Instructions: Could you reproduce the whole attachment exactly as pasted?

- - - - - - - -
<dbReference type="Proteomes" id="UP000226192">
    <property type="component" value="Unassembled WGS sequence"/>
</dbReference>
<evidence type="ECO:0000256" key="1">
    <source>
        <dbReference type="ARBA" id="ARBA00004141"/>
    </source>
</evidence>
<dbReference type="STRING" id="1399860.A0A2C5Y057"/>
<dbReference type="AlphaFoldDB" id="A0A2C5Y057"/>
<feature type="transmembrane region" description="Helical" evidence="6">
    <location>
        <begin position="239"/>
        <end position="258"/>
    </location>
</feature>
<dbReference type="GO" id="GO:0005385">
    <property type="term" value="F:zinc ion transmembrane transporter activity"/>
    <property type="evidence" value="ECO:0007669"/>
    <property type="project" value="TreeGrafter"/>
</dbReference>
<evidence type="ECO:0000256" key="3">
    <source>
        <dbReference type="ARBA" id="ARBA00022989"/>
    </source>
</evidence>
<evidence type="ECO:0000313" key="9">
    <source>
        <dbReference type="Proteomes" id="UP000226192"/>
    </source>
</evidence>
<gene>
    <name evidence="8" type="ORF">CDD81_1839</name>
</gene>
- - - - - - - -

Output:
<dbReference type="Proteomes" id="UP000226192">
    <property type="component" value="Unassembled WGS sequence"/>
</dbReference>
<evidence type="ECO:0000256" key="1">
    <source>
        <dbReference type="ARBA" id="ARBA00004141"/>
    </source>
</evidence>
<dbReference type="STRING" id="1399860.A0A2C5Y057"/>
<dbReference type="AlphaFoldDB" id="A0A2C5Y057"/>
<feature type="transmembrane region" description="Helical" evidence="6">
    <location>
        <begin position="239"/>
        <end position="258"/>
    </location>
</feature>
<dbReference type="GO" id="GO:0005385">
    <property type="term" value="F:zinc ion transmembrane transporter activity"/>
    <property type="evidence" value="ECO:0007669"/>
    <property type="project" value="TreeGrafter"/>
</dbReference>
<evidence type="ECO:0000256" key="3">
    <source>
        <dbReference type="ARBA" id="ARBA00022989"/>
    </source>
</evidence>
<evidence type="ECO:0000313" key="9">
    <source>
        <dbReference type="Proteomes" id="UP000226192"/>
    </source>
</evidence>
<gene>
    <name evidence="8" type="ORF">CDD81_1839</name>
</gene>